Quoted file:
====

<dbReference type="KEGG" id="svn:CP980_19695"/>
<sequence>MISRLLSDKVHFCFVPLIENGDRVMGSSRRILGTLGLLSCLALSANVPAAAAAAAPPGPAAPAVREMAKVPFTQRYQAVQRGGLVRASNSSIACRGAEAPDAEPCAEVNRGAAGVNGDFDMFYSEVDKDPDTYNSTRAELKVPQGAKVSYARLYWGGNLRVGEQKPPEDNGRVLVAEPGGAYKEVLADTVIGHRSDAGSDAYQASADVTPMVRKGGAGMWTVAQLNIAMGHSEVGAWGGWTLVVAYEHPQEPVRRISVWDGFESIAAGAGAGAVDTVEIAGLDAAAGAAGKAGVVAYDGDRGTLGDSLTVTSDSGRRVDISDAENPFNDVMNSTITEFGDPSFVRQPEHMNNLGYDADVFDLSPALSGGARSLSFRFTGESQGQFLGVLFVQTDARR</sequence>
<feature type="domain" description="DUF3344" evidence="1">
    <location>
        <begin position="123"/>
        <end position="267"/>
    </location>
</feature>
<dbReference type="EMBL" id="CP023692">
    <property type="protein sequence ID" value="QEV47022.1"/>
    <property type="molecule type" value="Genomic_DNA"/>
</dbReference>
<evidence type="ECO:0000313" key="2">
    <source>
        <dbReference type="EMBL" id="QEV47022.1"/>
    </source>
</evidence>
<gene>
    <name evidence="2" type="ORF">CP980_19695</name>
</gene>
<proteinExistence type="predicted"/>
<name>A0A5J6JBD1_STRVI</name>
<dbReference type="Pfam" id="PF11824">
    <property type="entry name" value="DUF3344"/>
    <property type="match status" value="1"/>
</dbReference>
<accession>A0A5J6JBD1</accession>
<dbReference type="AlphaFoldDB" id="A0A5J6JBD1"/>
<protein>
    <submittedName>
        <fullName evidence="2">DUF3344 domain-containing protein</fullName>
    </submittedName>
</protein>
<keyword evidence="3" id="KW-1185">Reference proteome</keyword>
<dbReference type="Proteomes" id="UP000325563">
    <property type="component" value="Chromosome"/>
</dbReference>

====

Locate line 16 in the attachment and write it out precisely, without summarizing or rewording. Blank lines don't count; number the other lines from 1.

    </source>